Last week, LSU hired Scott Woodward away from his job as Texas A&M's athletics director in order to do the same job for them. But there were more political implications than just a simple hiring; it was an SEC school hiring an AD away from another SEC school, who hired a head coach (Jimbo Fisher) based on their shared experience at that same SEC school, a coach who is contractually free to join Woodward at their original SEC school, which would displace a coach (Ed Orgeron) who was previously the head coach at another SEC school.
Hard to follow? Of course it is.
The SEC has always been college football's Game of Thrones conference, a cutthroat environment where you win or you die. But the league shares another trait with the show in, well, its incestuous breeding habits.
The Woodward hiring inspired me to examine just how, um, pure its schools' bloodlines are, but first I needed to place whatever I found in proper context. I examined the job history of the 50 other Power 5 head coaches and found two coaches who carried previous head coaching experience at another school in their current conference, Chip Kelly (Oregon to UCLA) and Les Miles (Oklahoma State to Kansas). Five more had what I would describe as significant* experience with a current conference bunk mate: Chris Ash (Ohio State, Wisconsin DC to Rutgers head coach), Mark Dantonio (Ohio State DC to Michigan State head coach), Lincoln Riley (Texas Tech WRs coach to Oklahoma head coach), Jonathan Smith (Washington OC to Oregon State head coach) and Justin Wilcox (USC, Washington DC to Cal head coach).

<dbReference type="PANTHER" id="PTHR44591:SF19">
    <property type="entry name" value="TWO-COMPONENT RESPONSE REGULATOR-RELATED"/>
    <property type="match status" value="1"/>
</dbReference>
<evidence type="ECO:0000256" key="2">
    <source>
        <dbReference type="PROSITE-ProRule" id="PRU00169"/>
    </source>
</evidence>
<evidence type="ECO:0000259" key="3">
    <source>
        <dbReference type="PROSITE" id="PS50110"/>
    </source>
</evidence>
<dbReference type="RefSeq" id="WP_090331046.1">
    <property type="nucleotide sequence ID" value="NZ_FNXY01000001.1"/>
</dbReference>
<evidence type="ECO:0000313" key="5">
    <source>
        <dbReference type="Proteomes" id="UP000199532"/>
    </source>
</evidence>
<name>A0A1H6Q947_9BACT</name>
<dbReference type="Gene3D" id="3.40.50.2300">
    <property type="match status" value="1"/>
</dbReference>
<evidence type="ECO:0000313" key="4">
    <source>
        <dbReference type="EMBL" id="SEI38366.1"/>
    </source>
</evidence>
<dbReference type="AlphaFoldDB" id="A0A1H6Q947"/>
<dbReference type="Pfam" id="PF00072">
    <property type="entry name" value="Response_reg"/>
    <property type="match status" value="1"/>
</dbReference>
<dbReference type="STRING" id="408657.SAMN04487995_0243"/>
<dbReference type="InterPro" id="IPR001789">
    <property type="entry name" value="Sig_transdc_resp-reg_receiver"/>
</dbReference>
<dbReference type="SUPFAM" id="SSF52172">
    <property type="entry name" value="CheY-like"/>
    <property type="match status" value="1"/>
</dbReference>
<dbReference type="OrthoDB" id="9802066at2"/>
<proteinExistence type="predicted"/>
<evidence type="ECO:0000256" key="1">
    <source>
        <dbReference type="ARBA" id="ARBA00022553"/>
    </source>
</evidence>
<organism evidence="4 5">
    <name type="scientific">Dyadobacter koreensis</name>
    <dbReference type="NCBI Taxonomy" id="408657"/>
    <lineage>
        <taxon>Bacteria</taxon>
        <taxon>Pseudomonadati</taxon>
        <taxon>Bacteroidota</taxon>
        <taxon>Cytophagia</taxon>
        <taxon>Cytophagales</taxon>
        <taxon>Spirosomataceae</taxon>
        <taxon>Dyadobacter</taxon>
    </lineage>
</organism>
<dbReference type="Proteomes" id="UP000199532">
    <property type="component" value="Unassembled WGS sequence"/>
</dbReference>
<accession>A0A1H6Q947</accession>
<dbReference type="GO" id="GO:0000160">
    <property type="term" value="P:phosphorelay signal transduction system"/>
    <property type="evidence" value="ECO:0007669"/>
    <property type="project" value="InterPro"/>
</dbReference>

( * - Significant defined as it would be difficult to imagine the coach getting his head coaching job without his time at a conference rival, not, for example, Tom Herman's 2-year pit stop at Iowa State a decade before becoming the Texas head coach)
Out of 50 head coaches, that's seven -- 14 percent -- who have significant ties to another university within their conference.
Compare that to the SEC:
SEC head coach-to-SEC head coach
Dan Mullen, Mississippi State to Florida
Will Muschamp, Florida to South Carolina
Ed Orgeron, Ole Miss to LSU
Nick Saban, LSU to Alabama
SEC coordinator-to-SEC head coach
Jimbo Fisher, LSU to Texas A&M
Gus Malzahn, Arkansas to Auburn
Jeremy Pruitt, Alabama to Tennessee
Kirby Smart, Alabama to Georgia
That's eight total coaches -- more than half the conference! -- who has significant previous experience at a different SEC school. Heck, there are twice as many intra-conference SEC head coaching hires as there are in the rest of the Power 5 conferences combined. And this doesn't even include that Will Muschamp could technically count for both groups as in addition to previously serving as Florida's head coach, the South Carolina head man was also previously the defensive coordinator at LSU and Auburn.
Now, let's through the entire SEC's coaching rosters and see what turns up. Again, we're keeping an eye on relevant experience here, not necessarily a GA stint in the mid '80s or a stint working for an SEC rival before returning to their alma mater. LSU offensive coordinator Steve Ensminger, for example, coached six seasons at Auburn, but he's an LSU graduate, making him an LSU guy before he's an SEC guy. Got it?
-- Defensive line coach Brian Baker: Mississippi State defensive line coach, 2016-18
-- Special teams coordinator/tight ends coach Jeff Banks: Texas A&M special teams coordinator/tight ends coach, 2013-17
-- Athletics director Greg Byrne: Mississippi State AD, 2008-10
-- Running backs coach Charles Huff: Mississippi State running backs coach, 2018
-- Associate defensive coordinator/safeties coach Charles Kelly: Tennessee special teams coordinator/safeties coach, 2018
-- Outside linebackers coach Sal Sunseri: Florida defensive line coach, 2018; Tennessee defensive coordinator, 2012
-- Defensive ends coach Steve Caldwell: Tennessee defensive ends coach, 1995-08
-- Defensive backs coach Ron Cooper: Coached defensive backs at Texas A&M, LSU, Tennessee, South Carolina and Mississippi State
-- Defensive coordinator John Chavis: Worked in SEC continuously since 1984; defensive coordinator stints at Tennessee, LSU and Texas A&M